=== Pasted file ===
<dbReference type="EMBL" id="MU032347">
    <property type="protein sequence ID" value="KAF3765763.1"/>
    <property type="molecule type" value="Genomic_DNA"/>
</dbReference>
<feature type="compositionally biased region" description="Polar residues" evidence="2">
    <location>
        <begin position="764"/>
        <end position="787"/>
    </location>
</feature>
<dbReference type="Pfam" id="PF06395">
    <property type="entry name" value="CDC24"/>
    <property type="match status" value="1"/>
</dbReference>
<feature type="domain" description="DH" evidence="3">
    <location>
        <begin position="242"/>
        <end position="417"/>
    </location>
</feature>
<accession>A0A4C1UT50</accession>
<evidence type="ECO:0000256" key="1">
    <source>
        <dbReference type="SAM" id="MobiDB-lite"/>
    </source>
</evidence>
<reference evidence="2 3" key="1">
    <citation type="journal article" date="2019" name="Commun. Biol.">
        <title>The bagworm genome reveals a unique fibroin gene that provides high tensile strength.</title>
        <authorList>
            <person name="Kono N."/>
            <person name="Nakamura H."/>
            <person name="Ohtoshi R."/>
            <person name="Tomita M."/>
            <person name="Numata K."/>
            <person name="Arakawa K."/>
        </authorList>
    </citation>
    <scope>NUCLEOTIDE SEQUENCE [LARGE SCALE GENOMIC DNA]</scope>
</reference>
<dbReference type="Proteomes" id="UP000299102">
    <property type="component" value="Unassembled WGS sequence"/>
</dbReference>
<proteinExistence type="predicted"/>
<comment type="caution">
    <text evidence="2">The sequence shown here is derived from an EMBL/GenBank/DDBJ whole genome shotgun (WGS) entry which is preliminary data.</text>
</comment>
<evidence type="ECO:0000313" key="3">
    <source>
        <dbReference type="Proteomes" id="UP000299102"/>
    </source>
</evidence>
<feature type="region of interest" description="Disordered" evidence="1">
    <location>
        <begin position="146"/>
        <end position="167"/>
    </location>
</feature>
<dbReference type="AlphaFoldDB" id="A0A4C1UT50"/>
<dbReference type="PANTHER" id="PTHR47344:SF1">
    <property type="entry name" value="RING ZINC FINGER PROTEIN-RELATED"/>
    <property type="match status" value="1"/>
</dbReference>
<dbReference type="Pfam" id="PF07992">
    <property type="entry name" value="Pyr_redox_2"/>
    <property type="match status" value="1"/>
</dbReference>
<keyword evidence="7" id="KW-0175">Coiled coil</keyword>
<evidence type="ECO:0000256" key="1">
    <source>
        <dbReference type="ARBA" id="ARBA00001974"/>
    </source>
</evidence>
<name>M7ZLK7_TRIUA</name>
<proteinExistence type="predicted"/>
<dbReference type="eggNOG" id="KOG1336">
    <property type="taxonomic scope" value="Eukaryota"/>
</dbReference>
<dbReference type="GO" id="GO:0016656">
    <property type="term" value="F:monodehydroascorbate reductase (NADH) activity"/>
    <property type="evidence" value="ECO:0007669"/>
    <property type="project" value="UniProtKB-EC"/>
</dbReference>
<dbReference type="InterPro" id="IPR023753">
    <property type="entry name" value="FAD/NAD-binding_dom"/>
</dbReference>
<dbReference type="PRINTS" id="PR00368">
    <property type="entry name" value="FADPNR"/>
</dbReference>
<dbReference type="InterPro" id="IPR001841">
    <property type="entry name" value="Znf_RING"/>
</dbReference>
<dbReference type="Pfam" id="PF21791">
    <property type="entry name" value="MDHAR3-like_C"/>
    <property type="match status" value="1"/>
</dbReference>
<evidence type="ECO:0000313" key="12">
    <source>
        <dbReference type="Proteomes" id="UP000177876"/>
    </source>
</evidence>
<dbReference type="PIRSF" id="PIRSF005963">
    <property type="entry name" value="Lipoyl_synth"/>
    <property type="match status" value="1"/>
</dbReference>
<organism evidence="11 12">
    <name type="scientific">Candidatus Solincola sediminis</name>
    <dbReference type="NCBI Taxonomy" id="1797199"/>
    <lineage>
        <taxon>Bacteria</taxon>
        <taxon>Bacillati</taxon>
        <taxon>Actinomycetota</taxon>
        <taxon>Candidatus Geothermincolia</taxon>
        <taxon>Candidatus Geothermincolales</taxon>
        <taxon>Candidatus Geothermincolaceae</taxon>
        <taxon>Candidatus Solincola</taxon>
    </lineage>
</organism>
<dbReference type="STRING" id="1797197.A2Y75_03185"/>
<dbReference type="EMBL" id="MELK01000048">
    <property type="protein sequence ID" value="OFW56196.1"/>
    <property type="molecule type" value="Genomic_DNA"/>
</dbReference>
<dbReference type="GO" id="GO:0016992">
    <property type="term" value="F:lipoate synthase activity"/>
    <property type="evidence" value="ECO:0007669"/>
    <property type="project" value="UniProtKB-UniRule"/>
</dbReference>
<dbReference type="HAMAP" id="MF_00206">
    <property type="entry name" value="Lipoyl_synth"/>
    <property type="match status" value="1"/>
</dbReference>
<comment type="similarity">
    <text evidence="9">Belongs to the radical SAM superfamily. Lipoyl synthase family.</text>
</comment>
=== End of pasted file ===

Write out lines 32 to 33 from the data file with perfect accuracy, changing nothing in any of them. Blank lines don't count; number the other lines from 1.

            <person name="Nakamura H."/>
            <person name="Ohtoshi R."/>